Date of Original Version



Conference Proceeding

Abstract or Description

Software architects design systems to achieve quality attributes like security, reliability, and performance. Key to achieving these quality attributes are design constraints governing how components of the system are configured, communicate and access resources. Unfortunately, identifying, specifying, communicating and enforcing important design constraints – achieving architectural control – can be difficult, particularly in large software systems.

We argue for the development of architectural frameworks, built to leverage language mechanisms that provide for domain-specific syntax, editor services and explicit control over capabilities, that help increase architectural control. In particular, we argue for concise, centralized architectural descriptions which are responsible for specifying constraints and passing a minimal set of capabilities to downstream system components, or explicitly entrusting them to individuals playing defined roles within a team. By integrating these architectural descriptions directly into the language, the type system can help enforce technical constraints and editor services can help enforce social constraints. We sketch our approach in the context of distributed systems.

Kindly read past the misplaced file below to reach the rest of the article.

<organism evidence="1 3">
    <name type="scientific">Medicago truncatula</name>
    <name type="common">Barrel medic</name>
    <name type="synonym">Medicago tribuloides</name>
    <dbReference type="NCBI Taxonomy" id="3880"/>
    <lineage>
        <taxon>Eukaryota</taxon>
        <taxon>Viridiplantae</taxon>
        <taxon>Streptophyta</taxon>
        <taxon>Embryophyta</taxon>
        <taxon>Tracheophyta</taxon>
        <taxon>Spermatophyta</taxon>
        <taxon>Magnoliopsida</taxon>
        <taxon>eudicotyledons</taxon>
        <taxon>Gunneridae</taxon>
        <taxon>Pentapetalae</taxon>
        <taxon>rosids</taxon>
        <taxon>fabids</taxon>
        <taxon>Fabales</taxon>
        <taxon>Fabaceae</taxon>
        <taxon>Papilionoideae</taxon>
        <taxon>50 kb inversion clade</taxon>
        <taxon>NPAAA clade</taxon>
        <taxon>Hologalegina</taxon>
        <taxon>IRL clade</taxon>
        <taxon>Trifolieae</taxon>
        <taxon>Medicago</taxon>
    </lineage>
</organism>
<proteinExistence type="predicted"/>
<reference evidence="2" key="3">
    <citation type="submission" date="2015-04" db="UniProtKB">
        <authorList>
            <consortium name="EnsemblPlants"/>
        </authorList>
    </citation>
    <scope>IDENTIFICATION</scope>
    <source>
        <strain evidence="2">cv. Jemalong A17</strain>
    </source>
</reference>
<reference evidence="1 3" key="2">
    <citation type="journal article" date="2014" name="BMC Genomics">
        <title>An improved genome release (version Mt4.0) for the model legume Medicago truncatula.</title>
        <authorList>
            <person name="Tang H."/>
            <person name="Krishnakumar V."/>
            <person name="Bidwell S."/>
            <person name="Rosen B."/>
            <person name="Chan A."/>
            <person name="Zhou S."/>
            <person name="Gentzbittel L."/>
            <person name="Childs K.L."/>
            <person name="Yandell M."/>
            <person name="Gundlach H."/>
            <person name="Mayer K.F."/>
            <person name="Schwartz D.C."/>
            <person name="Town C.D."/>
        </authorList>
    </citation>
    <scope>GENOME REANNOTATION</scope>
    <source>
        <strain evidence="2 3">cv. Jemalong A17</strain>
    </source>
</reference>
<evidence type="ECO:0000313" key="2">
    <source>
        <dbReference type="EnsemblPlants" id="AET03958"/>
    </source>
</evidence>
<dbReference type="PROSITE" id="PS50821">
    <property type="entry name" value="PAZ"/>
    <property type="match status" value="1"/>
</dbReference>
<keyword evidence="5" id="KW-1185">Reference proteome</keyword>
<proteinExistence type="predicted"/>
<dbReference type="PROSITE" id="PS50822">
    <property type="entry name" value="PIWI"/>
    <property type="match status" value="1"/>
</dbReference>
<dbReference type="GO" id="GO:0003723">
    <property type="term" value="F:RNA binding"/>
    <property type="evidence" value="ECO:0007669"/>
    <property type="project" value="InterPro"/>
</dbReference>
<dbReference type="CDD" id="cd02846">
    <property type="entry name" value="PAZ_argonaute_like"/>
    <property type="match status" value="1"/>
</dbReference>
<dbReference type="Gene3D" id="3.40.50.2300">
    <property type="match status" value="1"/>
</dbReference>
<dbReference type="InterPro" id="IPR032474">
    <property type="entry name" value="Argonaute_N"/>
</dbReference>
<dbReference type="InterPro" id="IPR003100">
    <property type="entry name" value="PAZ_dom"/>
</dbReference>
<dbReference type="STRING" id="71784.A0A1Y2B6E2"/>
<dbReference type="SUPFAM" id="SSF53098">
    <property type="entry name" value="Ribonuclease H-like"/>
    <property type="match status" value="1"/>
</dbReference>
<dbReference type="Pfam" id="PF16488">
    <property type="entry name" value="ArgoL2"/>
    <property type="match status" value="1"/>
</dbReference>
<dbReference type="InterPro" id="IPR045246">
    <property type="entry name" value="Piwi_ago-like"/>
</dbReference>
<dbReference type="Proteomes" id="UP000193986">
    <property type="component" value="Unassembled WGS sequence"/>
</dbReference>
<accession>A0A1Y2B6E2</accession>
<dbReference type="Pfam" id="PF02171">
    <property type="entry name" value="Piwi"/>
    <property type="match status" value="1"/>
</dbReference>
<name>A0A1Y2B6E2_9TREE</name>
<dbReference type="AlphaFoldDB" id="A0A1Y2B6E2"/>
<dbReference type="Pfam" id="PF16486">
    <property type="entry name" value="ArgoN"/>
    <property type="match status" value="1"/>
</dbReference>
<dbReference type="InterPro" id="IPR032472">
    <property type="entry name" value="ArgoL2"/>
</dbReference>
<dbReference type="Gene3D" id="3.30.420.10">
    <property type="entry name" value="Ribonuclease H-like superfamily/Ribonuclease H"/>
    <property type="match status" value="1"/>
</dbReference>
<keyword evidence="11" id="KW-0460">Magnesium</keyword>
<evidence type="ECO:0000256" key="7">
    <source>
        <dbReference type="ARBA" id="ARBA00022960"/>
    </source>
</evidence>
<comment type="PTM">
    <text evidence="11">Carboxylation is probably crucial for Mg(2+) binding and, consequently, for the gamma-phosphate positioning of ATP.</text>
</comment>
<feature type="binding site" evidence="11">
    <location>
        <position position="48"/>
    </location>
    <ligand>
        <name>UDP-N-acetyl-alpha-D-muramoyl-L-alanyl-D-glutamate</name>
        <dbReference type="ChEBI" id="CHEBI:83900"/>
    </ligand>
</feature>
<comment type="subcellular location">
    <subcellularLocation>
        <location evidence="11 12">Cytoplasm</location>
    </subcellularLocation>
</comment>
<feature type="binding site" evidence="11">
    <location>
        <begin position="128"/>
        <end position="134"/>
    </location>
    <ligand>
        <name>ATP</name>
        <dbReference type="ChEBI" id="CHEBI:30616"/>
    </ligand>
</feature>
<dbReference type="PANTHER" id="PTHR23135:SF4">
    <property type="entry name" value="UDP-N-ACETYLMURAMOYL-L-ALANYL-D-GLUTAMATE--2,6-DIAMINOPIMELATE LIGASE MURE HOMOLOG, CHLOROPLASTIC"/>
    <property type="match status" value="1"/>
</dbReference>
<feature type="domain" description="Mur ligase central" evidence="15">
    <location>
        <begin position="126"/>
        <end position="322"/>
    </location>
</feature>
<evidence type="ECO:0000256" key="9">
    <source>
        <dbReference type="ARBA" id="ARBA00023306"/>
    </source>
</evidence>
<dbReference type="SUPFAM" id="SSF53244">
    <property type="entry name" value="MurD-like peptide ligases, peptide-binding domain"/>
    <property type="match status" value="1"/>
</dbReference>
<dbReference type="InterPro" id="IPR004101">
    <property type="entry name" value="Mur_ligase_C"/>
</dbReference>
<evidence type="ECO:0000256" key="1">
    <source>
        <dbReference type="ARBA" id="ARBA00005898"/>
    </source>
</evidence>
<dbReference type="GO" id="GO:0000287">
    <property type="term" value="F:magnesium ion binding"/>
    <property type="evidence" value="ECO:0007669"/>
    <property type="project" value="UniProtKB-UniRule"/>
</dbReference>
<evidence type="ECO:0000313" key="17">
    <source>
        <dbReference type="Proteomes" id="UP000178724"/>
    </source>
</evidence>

Published In

Proceedings of the International Workshop on Aliasing, Capabilities and Ownership (IWACO), 2014.